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European Union weighs creation of air defense shield

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COLOGNE, Germany — The European Union is considering setting up its own air defense shield after bloc leaders threw their support behind a Greek-Polish initiative to that effect this week.

The two countries’ prime minsters, Kyriakos Mitsotakis and Donald Tusk, respectively, pitched the idea to European Commission President Ursula von der Leyen in a letter earlier this month.

After von der Leyen, who is eyeing a second term following elections in early June, swiftly endorsed the idea, the EU’s top diplomat, Josep Borrell, also signaled support.

“I welcome that member states say that to defend our airspace, why should we look at that in a fragmented manner?” Borrell said ahead of a May 28 meeting of the Foreign Affairs Council in Brussels.

Borrell told reporters the idea raises plenty of questions. “But the devil is in the details,” he said. “Where will these air defenses be put? At the border? Which border? With which capacities? With which funding?”

In their letter, Mitsotakis and Tusk said they envision “a comprehensive air defense system to protect our common EU airspace against all the incoming threats,” citing Russia’s war against Ukraine as key motivation.

Besides the tangible, military benefits such an endeavor could bring, the two leaders argued that a joint “flagship” program would signal to would-be attackers that the EU is united on defense.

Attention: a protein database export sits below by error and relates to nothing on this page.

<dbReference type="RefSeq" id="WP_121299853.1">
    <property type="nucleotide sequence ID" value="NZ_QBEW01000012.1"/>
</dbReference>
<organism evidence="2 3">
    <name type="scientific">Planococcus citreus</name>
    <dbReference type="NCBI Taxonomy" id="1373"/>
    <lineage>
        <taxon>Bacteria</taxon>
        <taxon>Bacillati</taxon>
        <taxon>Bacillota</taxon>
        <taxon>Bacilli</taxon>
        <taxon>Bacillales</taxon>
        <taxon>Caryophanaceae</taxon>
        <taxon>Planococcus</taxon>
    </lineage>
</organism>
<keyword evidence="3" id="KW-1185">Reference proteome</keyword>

That wording could be seen as a veiled dig at Berlin, where officials are well underway in assembling an air defense coalition under their European Sky Shield Initiative, which now counts 21 member countries. German officials created the initiative in 2022 amid the shock over Russian troops targeting Ukrainian infrastructure and population centers with missiles and drones.

Poland’s Tusk previously said he wants his country to join, but he has faced opposition from the president, Andrzej Duda, who was reelected in 2020 with backing of the then-ruling Law and Justice party.

The project is essentially a European outgrowth of NATO’s air defense architecture, aimed at coordinating national procurements and ensuring interoperability between sensors and interceptors.

But not all EU member states have bought into the idea, partly because the aperture for sourcing the requisite hardware leans heavily on non-European products, including the Israeli-American Arrow 3 missile and the U.S. Patriot system.

The German reaction to the Greek-Polish proposal has been muted, with officials saying they have nothing against it as long it doesn’t interfere with their initiative.

“NATO remains the biggest and most important defense alliance for Europe,” State Secretary Siemtje Möller told reporters ahead of the Foreign Affairs Council meeting this week. She floated the idea of using the bloc’s procurement and funding channels as a feeder mechanism for Germany’s initative.

In the end, the council meeting came and went without any action on the issue, according to officials in Berlin and Brussels. A spokesperson with the German government said the Greek-Polish proposal came up only on the periphery, while an EU spokesperson said formalizing national proposals wasn’t the panel’s job to begin with.

Sebastian Sprenger is associate editor for Europe at Defense News, reporting on the state of the defense market in the region, and on U.S.-Europe cooperation and multi-national investments in defense and global security. Previously he served as managing editor for Defense News. He is based in Cologne, Germany.

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